Wall Street and Technology notes the problems that can arise for financial institutions attempting to fulfill federal privacy requirements concerning the data they possess:
Financial services firms already are struggling to manage their vast and ever-growing data stores in a way that satisfies existing privacy and regulatory requirements, but in the wake of the Dodd-Frank Act, this task will get exponentially more complex. […] In the end, successfully adhering to the letter and spirit of the Dodd-Frank Act requires financial services firms to do a far better job of knowing what information they have and where it is. The only way to do this is to develop a practical strategy for disposing of the mountains of information that have no legal obligation, regulatory requirement or business value. […]
Disposing of information is dangerous if a firm does not implement solid information governance policies and procedures. In fact, by implementing a robust program, firms can dramatically increase transparency and simplify the regulatory compliance process. […]
A belief that storing data is cheap and protects companies from compliance violations has fueled a “save everything” mentality. But storing data isn’t cheap. According to a 2010 Gartner report, IT shops already spend between 2 percent and 3 percent of revenues on data management, which can add up to millions or even hundreds of millions of dollars each year. Corporate data volume grew by about 50 percent in 2009, and research firm IDC predicts that data will grow by a factor of 44 in the next 10 years. Many firms have found that more than half of all the data currently being stored, archived, secured or otherwise managed has no legal, compliance or business value. […]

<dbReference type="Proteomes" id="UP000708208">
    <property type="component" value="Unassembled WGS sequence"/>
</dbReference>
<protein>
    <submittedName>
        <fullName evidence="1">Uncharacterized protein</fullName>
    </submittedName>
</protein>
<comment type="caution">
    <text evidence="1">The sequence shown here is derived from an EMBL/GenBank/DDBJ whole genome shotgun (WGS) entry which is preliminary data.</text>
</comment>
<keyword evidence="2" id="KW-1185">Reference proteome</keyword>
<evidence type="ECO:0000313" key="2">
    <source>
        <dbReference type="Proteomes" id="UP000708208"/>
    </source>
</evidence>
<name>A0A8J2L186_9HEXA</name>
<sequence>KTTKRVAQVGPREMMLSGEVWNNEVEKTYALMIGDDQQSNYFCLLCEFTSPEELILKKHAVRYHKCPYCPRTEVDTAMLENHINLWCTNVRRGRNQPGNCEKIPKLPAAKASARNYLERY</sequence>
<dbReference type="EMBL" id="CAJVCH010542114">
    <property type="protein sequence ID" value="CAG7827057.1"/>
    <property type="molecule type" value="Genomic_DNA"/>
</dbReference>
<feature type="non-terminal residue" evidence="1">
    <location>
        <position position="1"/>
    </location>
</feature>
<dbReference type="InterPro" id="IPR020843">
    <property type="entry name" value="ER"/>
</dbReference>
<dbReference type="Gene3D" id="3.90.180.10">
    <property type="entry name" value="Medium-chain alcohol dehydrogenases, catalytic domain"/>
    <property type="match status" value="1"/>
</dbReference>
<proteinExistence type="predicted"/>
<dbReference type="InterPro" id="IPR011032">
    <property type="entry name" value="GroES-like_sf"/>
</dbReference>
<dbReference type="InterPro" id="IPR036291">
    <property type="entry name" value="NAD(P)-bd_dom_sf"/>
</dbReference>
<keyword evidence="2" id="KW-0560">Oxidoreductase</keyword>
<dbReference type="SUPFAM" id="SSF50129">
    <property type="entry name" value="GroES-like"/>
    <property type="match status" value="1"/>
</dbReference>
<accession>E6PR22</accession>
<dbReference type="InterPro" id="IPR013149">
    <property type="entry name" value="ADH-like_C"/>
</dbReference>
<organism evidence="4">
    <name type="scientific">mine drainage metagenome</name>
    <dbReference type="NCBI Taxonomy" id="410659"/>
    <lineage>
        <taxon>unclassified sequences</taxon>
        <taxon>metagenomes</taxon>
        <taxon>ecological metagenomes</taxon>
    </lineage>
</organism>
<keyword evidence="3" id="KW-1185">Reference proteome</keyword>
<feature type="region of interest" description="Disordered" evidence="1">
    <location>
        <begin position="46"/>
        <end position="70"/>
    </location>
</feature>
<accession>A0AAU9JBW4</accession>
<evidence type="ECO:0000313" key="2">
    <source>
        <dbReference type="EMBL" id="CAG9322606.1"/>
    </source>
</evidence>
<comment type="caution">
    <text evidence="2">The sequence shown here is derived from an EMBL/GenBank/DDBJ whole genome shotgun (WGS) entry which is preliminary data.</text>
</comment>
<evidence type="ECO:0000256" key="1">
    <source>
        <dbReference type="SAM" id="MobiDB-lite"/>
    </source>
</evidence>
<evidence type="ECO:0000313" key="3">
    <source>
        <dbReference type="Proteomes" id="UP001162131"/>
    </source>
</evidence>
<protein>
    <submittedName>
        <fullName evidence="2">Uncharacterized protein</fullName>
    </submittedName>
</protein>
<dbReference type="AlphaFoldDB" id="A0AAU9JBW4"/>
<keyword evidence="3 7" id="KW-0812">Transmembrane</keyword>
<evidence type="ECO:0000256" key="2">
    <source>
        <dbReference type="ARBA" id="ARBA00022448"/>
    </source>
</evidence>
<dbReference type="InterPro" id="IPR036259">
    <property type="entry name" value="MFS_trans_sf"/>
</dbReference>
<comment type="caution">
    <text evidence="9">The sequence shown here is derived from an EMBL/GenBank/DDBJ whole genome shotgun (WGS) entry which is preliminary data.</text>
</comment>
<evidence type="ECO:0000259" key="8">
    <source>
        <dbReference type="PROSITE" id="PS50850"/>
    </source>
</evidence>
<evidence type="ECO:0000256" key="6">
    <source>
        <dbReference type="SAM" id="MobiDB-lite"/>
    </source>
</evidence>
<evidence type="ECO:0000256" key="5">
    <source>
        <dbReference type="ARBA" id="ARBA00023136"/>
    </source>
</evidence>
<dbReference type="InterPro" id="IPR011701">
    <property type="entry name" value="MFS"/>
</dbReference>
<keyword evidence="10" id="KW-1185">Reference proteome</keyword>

Studies by the Compliance, Governance and Oversight Council (CGOC) confirm the burden that this mountain of information places on organizations. Established in 2004, the CGOC is a community of information governance experts providing corporate litigation, discovery, IT and records management leaders and practitioners with the insight, interaction and information they need to develop a best practices approach to information governance. According to the CGOC, a key obstacle to disposing of unnecessary information — creating a “defensible disposal” strategy — is that most companies aren’t able to give IT practical methods to determine what can be safely eliminated.